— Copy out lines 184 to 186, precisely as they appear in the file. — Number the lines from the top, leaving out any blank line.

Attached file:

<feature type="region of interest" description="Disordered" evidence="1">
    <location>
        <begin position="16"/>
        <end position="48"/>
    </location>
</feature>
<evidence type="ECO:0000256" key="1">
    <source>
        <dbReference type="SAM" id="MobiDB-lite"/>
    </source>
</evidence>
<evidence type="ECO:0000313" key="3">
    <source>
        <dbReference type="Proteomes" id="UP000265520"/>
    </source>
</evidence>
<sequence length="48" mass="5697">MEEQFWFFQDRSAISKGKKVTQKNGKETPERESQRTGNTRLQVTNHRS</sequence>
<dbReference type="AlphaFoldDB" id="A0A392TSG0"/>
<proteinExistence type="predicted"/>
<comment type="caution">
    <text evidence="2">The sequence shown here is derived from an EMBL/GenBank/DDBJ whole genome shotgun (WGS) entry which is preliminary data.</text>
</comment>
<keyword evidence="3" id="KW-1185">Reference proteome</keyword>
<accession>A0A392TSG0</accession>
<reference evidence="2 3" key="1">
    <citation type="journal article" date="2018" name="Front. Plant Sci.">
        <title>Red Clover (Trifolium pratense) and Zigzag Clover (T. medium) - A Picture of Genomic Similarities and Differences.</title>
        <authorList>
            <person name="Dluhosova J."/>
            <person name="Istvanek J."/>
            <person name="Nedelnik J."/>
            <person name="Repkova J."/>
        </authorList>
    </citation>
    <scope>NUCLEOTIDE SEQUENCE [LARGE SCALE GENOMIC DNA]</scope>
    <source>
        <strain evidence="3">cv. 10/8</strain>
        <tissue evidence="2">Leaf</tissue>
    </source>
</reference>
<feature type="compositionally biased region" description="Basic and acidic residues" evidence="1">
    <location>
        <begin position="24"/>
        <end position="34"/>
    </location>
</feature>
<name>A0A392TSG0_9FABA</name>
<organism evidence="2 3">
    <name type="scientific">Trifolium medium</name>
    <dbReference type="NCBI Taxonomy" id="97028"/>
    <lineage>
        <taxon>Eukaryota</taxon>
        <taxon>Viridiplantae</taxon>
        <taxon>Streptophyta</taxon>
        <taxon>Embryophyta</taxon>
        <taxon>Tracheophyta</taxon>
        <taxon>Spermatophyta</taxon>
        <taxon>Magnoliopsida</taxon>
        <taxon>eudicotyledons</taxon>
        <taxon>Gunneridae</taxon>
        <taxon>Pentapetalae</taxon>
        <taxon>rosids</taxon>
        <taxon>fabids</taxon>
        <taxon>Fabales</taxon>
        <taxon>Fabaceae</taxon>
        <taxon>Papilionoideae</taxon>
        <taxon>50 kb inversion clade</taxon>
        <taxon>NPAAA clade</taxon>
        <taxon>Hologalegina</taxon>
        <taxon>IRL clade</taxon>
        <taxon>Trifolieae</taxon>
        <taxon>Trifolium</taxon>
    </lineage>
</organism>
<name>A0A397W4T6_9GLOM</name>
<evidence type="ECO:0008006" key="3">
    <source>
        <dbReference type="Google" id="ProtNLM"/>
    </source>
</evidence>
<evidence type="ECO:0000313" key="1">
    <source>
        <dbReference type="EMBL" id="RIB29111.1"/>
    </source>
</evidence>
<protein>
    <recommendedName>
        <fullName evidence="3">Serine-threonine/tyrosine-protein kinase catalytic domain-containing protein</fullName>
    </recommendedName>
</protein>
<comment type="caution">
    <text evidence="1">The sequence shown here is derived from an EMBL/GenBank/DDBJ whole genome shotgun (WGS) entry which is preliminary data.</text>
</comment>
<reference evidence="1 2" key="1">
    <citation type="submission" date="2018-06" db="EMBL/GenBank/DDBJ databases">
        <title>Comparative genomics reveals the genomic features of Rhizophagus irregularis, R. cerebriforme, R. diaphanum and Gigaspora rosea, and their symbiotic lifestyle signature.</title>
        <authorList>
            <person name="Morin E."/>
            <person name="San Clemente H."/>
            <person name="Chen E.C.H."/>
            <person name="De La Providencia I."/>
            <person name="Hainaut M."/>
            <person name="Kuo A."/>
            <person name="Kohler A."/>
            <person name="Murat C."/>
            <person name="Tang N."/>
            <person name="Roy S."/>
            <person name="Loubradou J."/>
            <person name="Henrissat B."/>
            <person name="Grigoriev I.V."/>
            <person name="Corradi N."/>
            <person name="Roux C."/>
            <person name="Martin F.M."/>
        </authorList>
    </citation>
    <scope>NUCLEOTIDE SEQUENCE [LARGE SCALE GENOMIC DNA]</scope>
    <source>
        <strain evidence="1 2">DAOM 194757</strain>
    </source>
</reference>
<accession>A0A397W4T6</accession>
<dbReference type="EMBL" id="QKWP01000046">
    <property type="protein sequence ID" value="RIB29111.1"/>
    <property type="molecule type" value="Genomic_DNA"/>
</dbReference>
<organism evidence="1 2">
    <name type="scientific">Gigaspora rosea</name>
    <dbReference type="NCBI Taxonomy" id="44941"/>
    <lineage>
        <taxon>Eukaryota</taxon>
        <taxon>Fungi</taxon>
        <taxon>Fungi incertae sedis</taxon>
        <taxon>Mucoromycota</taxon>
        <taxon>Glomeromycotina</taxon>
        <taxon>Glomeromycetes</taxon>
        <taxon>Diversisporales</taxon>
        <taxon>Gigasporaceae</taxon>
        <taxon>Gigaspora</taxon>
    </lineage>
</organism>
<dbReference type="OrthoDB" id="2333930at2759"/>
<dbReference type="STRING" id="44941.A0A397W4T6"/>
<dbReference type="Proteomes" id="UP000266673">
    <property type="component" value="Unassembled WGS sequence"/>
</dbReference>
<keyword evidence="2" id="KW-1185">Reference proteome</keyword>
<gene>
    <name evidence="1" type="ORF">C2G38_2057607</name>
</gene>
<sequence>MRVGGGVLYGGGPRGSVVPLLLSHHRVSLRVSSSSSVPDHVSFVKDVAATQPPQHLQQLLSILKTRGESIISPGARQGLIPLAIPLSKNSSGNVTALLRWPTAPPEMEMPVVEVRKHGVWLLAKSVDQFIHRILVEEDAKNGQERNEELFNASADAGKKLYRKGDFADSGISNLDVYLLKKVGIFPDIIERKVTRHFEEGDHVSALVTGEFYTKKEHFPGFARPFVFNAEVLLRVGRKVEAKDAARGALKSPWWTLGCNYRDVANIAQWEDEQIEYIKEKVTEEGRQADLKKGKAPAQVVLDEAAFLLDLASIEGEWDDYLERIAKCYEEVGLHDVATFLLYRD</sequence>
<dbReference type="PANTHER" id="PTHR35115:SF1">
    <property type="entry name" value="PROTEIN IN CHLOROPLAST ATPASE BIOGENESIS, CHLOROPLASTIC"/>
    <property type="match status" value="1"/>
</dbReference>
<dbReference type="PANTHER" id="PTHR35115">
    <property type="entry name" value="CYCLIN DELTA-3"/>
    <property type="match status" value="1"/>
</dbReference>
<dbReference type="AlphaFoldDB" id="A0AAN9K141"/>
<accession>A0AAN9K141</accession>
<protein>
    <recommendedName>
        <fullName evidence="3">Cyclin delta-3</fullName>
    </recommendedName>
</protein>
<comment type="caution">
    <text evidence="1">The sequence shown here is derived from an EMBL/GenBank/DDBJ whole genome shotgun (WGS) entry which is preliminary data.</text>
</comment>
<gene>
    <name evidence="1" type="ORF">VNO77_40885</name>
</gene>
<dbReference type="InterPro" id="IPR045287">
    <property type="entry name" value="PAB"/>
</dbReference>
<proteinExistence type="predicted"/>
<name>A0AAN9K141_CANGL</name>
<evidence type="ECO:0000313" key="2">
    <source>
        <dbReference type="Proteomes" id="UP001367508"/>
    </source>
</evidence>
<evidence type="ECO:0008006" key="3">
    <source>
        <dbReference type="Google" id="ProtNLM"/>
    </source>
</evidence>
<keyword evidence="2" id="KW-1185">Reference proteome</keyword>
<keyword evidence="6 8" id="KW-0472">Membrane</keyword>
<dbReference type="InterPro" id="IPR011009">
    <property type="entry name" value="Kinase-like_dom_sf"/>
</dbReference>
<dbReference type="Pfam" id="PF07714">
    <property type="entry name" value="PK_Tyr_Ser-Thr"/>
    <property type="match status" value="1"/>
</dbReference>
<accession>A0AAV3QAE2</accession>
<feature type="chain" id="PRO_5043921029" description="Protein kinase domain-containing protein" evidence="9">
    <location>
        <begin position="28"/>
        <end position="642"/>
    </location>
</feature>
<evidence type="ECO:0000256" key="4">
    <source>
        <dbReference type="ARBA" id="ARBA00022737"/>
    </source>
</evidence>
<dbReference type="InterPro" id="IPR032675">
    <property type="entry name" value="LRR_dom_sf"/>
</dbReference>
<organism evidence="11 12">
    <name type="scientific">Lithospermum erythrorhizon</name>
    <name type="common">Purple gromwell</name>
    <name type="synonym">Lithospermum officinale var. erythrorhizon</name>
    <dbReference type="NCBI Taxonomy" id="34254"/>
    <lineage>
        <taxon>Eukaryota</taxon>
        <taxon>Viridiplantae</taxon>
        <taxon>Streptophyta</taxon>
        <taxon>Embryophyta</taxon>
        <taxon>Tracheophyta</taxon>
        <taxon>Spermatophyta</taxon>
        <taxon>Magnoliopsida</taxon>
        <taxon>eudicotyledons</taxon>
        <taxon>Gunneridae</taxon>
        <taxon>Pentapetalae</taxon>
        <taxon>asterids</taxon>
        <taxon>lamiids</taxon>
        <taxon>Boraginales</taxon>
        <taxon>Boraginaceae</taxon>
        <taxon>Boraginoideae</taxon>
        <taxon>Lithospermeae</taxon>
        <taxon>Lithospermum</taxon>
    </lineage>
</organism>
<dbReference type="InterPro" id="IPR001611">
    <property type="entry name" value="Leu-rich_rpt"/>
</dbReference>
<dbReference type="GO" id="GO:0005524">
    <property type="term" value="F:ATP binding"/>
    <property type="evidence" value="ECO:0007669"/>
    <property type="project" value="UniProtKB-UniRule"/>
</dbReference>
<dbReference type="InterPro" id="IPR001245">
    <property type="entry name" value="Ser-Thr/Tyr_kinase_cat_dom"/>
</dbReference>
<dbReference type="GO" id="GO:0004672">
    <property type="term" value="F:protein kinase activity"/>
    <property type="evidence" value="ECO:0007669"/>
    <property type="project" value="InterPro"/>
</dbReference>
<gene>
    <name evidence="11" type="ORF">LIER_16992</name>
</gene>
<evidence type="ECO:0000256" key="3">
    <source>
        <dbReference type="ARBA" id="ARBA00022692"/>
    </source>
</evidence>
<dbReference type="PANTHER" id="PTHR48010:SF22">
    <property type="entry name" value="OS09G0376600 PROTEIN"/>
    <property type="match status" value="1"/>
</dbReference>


        <dbReference type="Google" id="ProtNLM"/>
    </source>
</evidence>